It Pays to be Clever with Your Idle Time In 2009, I was engaged to cover for the controller at Dahon North America while she was on leave. It wasn’t known at the time when she would be able return. Without direction, I was tasked to pay the bills, receive containers of bikes from China at landed cost, and manage the cash, payroll, and receivables.
Actually, completing the tasks didn’t take up all eight hours I was engaged to work. So, with my idle time I’d check on the filing, establish a spreadsheet system to provide management with a daily cash management dashboard, and prepared a set of financial statements for executive management in China.
In my third week, I decided to reconcile the bank account for the previous month. The account reconciled rather easily and afterwards I had a look at the general ledger for the month. It seemed there were more than ten payments recorded to major freight carriers each month. In my experience, they generally bill once per week. So, I ordered check images from the bank. On comparison, I found that actual checks were made payable to the private school her child had been attending, petty cash, and even herself. On the books they were recorded to shipping and freight because this expense category was the largest the company had and was less likely to be scrutinized. I went back a month and found more. I went back two years and found even more.
When the analysis was completed the theft was in the range of $85,000. I discussed my findings with the general manager, who notified the CEO. Police detectives were brought in, she was located in Phoenix, arrested, and before trial agreed to a plea that sentenced her to five years in prison. With idle time at home a year later, I decided to Google her name to see what might come up. She had become one of the featured inmates at jailhousebabes.com.
I recall that Dr. David Hon, CEO, was so pleased he instructed Pete Mole, the general manager, to “give this man some money!” Actually, they offered me her job as controller. Dahon eventually became a client of Prime Velo.
Enriching Other Lives Enriches Your Own
After 20 years in the banking and finance industries, I was ready for a change. I had moved into a nice home in the San Gabriel Valley, east of Los Angeles, was recently married and with a small child.
I received a call from Mary Gilmore, director for Computer Career Connection, a local trade school. She was looking for an accounting professor. I met with her and learned a lot about the workers compensation program that then was law in California. Workers injured on the job would receive disability payments up to the time they could return to work. They then would be assigned a vocational counselor who advised them that they would have to be trained in a field other than that in which they were injured.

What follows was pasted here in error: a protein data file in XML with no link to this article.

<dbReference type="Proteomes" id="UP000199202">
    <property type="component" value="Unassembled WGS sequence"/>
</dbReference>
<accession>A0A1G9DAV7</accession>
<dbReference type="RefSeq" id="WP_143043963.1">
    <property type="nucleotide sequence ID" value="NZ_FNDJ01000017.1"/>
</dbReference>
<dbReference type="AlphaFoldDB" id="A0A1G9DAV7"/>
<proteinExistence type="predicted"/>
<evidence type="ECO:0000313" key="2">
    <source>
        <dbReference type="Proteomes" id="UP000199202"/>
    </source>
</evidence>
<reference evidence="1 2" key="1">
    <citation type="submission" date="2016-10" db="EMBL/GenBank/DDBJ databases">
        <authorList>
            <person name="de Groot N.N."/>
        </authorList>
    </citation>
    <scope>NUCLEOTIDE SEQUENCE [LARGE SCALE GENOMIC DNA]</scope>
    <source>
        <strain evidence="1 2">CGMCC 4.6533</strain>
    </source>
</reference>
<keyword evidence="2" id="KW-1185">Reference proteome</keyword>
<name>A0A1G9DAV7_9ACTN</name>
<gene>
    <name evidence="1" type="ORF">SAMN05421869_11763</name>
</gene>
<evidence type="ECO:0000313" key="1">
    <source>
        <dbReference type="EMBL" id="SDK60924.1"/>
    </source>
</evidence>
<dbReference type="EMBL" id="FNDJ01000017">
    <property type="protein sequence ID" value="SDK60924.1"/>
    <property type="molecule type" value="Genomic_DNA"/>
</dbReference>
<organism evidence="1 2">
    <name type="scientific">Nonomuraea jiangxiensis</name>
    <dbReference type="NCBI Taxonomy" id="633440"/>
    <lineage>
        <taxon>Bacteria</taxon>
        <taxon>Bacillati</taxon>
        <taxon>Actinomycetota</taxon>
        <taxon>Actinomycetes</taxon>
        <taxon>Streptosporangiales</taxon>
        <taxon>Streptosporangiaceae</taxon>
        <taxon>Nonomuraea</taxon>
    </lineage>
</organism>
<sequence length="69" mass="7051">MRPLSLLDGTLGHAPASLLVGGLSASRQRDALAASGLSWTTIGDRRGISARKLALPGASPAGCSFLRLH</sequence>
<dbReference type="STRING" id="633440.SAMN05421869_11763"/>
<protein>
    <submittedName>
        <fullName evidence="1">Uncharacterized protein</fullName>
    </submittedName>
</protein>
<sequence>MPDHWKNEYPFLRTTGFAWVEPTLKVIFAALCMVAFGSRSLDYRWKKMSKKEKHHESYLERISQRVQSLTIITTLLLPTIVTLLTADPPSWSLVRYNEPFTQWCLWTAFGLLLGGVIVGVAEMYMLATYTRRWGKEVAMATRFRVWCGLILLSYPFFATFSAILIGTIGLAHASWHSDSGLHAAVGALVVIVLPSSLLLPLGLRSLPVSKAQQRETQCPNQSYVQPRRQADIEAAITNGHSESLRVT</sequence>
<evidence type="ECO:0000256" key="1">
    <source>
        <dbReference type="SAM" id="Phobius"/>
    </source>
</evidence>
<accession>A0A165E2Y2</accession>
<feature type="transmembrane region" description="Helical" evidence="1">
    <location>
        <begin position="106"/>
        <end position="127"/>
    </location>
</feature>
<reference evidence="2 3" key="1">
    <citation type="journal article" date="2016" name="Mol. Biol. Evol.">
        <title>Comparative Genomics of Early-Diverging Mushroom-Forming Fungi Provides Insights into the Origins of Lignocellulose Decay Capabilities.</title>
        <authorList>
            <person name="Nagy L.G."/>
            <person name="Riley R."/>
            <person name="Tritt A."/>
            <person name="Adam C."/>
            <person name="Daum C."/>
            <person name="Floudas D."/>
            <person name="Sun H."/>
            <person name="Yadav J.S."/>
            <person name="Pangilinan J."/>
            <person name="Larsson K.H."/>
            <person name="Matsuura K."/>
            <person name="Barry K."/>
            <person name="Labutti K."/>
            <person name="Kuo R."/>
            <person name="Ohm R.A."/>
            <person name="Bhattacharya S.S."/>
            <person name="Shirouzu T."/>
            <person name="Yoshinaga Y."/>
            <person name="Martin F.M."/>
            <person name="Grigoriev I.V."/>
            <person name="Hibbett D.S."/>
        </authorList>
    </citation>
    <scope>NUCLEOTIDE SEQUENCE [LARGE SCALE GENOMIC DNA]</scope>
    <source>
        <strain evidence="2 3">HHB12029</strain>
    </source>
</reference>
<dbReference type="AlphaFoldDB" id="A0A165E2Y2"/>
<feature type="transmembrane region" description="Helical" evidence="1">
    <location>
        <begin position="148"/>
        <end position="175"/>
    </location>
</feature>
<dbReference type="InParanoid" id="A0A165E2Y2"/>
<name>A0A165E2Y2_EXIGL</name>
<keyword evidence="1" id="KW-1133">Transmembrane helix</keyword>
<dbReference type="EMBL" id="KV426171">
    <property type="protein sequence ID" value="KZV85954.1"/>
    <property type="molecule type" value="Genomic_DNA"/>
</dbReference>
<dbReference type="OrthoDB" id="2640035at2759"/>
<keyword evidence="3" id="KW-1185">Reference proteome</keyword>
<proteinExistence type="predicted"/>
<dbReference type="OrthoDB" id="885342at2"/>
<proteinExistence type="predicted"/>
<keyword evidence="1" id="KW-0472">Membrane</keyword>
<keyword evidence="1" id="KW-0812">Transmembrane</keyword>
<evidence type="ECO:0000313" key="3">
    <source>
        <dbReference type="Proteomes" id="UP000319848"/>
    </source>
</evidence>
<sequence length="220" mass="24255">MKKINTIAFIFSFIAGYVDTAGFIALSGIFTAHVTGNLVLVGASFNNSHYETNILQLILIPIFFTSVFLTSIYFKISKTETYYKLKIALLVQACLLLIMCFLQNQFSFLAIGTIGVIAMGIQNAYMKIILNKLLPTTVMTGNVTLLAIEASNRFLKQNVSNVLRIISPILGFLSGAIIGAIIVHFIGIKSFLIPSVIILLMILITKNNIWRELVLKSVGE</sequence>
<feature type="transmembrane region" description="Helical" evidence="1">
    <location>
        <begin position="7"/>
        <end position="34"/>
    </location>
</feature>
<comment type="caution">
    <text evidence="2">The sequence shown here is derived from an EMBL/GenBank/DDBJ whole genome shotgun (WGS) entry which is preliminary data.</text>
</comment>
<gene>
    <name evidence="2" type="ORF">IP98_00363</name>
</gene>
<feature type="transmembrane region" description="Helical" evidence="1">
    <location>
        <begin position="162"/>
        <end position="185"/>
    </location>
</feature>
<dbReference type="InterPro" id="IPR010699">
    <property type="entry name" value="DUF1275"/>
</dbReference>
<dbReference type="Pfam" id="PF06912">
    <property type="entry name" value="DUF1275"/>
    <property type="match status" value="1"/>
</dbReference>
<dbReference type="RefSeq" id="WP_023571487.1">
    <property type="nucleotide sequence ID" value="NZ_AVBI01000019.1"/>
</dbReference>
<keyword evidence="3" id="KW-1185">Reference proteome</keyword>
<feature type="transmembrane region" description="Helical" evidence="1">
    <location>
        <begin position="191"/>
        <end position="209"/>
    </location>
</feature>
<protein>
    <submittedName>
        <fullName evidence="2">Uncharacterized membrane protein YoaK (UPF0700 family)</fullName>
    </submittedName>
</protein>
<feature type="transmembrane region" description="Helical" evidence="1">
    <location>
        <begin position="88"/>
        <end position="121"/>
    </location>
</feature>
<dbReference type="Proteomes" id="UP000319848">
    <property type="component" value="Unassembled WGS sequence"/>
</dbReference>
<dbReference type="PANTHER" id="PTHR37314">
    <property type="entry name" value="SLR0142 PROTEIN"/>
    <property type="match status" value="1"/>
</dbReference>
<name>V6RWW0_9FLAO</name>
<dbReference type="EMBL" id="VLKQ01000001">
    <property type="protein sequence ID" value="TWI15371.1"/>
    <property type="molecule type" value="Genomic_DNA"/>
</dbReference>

And so, my job was to train construction workers, auto mechanics, dishwashers, ballet dancers, and grocery clerks to become working bookkeepers. I was to provide them with a full Accounting 101 program that included weekly tests over the course of the twelve week program. I was to graduate them and provide assurance that they would be competent bookkeepers and junior accountants. To maintain its license issued by the Bureau of Private Postsecondary Vocational Education, my graduates would have to be employable and maintain their jobs a year later. The school didn’t give out jobs handed to them by local employers, students had to earn their employment.
In four years, I graduated 300 students in Accounting.
In my entire working career I had never earned less. And never felt more enriched than when a graduating student came back into the classroom to tell me that she had been promoted and how she loves her job.
If You Don’t Belong to Anything, Where is Your Commitment to the Profession?
I became member of the Institute of Management Accountants, San Gabriel Valley Chapter, in 2001. IMA is an international organization of tax and financial management accountants who certifies qualifying members with certification, which is recognized worldwide. In my second year I became Administrative Vice President and a year later president. I am now a five year president. Our chapter focuses on local college students majoring in Accounting by bringing speakers of interest to our monthly technical meetings. We provide scholarships, attend banquets honoring students, and are presenters at “meet the firms” programs. Our annual computer seminar programs are well attended and provide career professionals and students alike with training from real world accountants in a work like setting.
This is very rewarding work.
Something I don’t think I’ll ever forget. Barbara Bowlby, manager of the Inland Empire branch of Robert Half International (the highly recognized recruiting service for accountants) had told me that when a new client completes their application and presents their resume to her, she always goes to the bottom of the page first. She looks for their professional affiliations. If none are listed, she tells them to get professional organizations to which they are members on to their resume. If told they don’t belong to anything, she throws an application for membership to IMA at them and tells them to come back when they’ve completed it. She scolds them by saying, “If you don’t belong to anything, where is your commitment to the profession!”
This of course holds true for whatever profession you represent. Being a part of the IMA leadership has brought me great pride. And clients, too!